A non-profit company (“NPC“) is defined in the Companies Act, 71 of 2008 (“the Companies Act“) as a company:

  • incorporated for a public benefit or other object as required by item 1(1) of Schedule 1; and
  • the income and property of which are not distributable to its incorporators, members, directors, officers or persons related to any of them except to the extent permitted by item 1(3) of Schedule 1.

Just like any company, an NPC is registered with the Companies and Intellectual Properties Commission (“the CIPC“) and once registered, will typically have the characteristics and benefits of a private or public company. As mentioned above, an NPC is usually a company which has been incorporated to serve some kind of public benefit or other object aimed at furthering one or more cultural or communal interest, including but not limited to, community social welfare, community youth development, community health care services, community economic empowerment, community training, educational development and religious worship, just to name a few. Organisations that can be registered as NPC’s include churches, charities and educational organisations. The primary objective of an NPC is to benefit the public and not to make profit.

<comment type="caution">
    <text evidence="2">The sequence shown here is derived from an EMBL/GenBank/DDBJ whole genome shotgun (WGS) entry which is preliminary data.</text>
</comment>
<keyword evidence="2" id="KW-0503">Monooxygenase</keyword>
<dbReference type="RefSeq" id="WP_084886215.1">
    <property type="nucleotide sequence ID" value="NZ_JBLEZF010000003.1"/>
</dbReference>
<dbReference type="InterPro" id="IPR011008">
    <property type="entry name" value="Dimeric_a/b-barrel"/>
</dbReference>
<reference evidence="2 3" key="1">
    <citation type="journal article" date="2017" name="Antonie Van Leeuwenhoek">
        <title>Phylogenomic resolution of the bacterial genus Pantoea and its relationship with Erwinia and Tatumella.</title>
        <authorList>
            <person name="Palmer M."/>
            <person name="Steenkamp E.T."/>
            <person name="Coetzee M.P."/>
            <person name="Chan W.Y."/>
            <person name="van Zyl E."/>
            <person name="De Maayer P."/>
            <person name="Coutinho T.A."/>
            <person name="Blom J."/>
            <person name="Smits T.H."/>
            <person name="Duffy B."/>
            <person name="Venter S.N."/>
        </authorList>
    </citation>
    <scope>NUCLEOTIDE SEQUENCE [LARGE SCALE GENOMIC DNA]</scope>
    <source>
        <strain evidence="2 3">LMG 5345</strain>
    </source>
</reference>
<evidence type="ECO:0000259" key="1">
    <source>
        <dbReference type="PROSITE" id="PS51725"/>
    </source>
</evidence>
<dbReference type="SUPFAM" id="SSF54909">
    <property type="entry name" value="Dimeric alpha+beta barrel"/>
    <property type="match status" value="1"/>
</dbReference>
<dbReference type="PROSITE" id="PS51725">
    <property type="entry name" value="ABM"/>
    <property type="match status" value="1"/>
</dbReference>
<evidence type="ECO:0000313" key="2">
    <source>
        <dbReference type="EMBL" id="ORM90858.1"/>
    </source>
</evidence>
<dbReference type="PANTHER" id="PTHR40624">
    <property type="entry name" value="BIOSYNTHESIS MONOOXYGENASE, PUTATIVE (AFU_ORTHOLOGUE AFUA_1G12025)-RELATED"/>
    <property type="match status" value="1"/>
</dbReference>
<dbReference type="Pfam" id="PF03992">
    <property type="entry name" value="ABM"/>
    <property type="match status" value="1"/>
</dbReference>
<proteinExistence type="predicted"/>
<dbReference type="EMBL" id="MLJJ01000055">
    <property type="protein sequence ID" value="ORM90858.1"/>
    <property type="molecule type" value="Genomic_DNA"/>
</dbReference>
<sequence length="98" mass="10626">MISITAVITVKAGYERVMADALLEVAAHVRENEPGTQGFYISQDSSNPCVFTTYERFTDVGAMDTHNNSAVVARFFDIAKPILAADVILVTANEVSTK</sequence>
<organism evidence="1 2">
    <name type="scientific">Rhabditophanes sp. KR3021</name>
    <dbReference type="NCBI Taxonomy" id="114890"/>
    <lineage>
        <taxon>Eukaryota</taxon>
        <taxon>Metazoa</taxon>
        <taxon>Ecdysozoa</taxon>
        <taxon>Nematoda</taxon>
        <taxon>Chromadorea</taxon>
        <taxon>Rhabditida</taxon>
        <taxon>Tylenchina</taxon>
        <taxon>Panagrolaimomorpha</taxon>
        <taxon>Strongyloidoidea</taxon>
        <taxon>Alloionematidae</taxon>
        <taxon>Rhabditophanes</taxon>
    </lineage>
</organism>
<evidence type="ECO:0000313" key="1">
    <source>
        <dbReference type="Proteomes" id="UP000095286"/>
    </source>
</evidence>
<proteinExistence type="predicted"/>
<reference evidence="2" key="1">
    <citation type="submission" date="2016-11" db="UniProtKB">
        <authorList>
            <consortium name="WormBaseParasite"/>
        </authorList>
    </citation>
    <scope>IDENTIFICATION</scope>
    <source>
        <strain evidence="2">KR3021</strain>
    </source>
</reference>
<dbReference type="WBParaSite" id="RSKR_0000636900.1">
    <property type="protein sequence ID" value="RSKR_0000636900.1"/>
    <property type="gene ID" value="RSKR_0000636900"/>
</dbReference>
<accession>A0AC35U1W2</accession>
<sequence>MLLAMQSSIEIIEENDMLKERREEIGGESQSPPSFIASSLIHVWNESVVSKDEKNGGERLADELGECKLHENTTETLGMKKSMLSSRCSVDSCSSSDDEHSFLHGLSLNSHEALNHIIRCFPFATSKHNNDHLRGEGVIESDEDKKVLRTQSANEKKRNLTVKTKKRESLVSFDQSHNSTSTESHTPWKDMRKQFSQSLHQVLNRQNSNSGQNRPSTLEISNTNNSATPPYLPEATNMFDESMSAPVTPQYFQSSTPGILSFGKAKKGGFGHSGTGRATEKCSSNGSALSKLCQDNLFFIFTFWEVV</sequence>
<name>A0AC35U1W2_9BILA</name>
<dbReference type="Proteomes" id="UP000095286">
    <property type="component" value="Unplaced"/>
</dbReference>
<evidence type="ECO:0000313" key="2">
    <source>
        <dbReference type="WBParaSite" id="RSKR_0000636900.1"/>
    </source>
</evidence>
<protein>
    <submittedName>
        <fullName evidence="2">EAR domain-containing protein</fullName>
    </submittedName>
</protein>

Following from the above, you will see that a main feature of an NPC is that its income may not be distributed to the incorporators, members, directors or officers, except as reasonable compensation for services rendered by them. All of the NPC’s assets and income must be used to advance its stated objectives, as set out in its Memorandum of Incorporation (“MOI“). You will also notice that an NPC does not have authorised share capital as there are no shareholders to whom shares can be issued. 

An NPC may be registered with or without members. The members are akin to the “shareholders” of a company who have the final say with regards to the appointment of directors as well as other vital aspects to key decision-making. The members are the highest decision-making body and typically, have the final say on all strategic decisions relating to the NPC. It is possible for the NPC to have only directors (and no members) in which case all strategic decisions (as well as decisions relating to the day-to-day operations of the NPC) will be directed through the board. It is a legal requirement for the NPC to have at least 3 directors and if the NPC is to register for PBO status further down the line, then it is a good idea for the directors to be unconnected (i.e. not related to each other). The decision is therefore whether to incorporate the NPC with members and directors or directors only. Ultimately, it boils down to a question of control.